August 11th/67

Your letter of the 29th Ulto My dear Mildred has remained sometime confronting me every night as I come in from work; but I have not hastened to answer it, nor do I feel any reminders from my conscience on the subject; for you have treated your brother so shamefully that any thing he could do to you would be but a slight punishment. Your excuses too are all very weak. When the house is full & you are busy with people, is the very time to write to me—for if you tell about what you & your company do & say—I can imagine my self with you all & enjoy a little society in that ay—which is the only method by which I am kept from going entirely to seed. I suppose you are having a jolly time writing. How I should like to be with you! What a time we might have!

I have heard from Ma Pa & Agnes since their arrival at the “White.” The waters seemed to have awakened with-in them any regard they might have had for me & they show it by writing—something that Pa & Agnes rarely do. The “Mim” though is a “bird” she always thinks of her youngest & writes to him constantly. Georges is in the wrong place he ought to have come down & see me. Fitz & I are the only ones of the family who appreciate & respect him. Pennaroyal (which is as good a way as any to spel [sic] it) does’nt grow about these parts—there are so many varmints obnoxious to it, that it does not flourish.

I wish indeed you were here, I don’t know whether I could allow you to anoint me with hartshorn—but I could find you any quantity of more graceful occupations. Love to Baxter & my earnest sympathies for his afflictions. The idea of your not knowing F’s direction–& Sister not knowing mine you all are a nice set! I am proud of you. Tunstall station New Kent Co. Va or New Kent C. H. Va is F’s & mine is West Point King Wm Co. Va. Set em both down. What is young Peter doing writing to you? I must enquire into that.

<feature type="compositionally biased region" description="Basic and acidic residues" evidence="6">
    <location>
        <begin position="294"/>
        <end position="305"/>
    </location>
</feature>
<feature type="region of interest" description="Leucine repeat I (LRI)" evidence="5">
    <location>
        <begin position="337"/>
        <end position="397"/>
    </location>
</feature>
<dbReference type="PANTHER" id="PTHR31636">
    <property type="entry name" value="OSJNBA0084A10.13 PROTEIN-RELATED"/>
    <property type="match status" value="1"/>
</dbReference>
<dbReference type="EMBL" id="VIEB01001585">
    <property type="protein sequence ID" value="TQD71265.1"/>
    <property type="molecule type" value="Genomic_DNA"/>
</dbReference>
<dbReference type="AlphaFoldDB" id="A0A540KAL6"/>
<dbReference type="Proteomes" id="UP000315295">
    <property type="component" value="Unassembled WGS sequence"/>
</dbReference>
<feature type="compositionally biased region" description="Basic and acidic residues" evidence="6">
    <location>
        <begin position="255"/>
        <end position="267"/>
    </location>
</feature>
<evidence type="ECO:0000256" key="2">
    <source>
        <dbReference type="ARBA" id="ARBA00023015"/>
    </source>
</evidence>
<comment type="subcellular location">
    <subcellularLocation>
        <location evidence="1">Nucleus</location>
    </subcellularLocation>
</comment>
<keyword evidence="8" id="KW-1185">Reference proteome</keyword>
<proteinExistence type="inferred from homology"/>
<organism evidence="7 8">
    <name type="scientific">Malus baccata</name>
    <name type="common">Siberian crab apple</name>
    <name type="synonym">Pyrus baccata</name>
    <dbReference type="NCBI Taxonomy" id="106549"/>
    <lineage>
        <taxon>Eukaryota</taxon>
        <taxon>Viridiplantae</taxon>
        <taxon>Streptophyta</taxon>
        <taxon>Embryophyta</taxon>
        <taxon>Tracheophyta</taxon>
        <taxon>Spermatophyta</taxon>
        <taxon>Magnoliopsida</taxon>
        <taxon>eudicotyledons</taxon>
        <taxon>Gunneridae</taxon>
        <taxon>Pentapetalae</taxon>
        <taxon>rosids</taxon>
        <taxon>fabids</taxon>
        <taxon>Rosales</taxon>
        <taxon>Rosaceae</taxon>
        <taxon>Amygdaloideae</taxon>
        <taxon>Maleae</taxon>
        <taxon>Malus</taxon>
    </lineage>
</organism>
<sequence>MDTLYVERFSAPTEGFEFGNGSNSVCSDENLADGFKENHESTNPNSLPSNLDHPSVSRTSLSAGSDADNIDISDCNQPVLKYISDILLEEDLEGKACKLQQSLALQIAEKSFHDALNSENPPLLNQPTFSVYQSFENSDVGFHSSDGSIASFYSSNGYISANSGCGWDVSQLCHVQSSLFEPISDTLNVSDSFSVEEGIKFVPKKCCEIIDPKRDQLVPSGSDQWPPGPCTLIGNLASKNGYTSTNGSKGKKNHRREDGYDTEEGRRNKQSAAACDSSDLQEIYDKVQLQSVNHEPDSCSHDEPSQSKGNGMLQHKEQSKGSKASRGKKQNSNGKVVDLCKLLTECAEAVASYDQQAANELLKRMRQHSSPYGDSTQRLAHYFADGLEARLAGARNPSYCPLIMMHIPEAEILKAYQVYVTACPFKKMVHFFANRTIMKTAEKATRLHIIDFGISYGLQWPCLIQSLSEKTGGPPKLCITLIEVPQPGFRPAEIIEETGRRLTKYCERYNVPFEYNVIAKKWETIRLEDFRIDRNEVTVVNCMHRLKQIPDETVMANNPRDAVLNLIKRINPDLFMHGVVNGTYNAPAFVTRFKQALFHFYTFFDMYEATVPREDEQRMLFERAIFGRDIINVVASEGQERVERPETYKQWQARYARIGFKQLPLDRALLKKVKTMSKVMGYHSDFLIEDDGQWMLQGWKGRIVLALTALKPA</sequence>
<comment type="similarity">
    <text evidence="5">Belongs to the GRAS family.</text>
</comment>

I’ll never give my consent. I could’nt come to see you under those circumstances for Y. P. would destroy me by his tremendous ascents transpositions &c that he indulges in so freely. Give him up & remember your family when you enter into any such arrangements.

I don’t preserve [sic] in my household am waiting until my wife comes. But I am eating now the finest melons water & musk you ever saw & the greatest quantity. They are the only fruits of the soil, that I succeed with.

Tell sister I wrote to her the day before her letter reached me. I was very much surprised to hear from her thought she was too always too busy to write & take it as a great compliment & am very much obliged. I missed seeing Winfield Jones all to gether owing to the slowness of my mails. Did you all see him? I am now in the midst of thrashing wheat which is a great bore especially when the wheat is so poor. But I live in the hopes of doing better after ten or twelve more years application. When will they get back from the springs? I may be able to run up & see you all. There is no excitement among white folks in this country at all. Freedmen seem to be a little stirred up by baptising & politics. Church & State you know never did succeed & I am afraid that the success of that theory would never be demonstrated by Cuffee. Please write some times & tell me any thing. I am so homesick I don’t know what to do. Best love to sister & say to her that as soon as I get another stamp I will write to her

Every [sic] your loving brother

R E Lee     



Source: Lee Family Papers, Mss1 L51 g 116-122, Section 13, Virginia Historical Society, Richmond

Transcribed by Katie Hall, 2018 July 17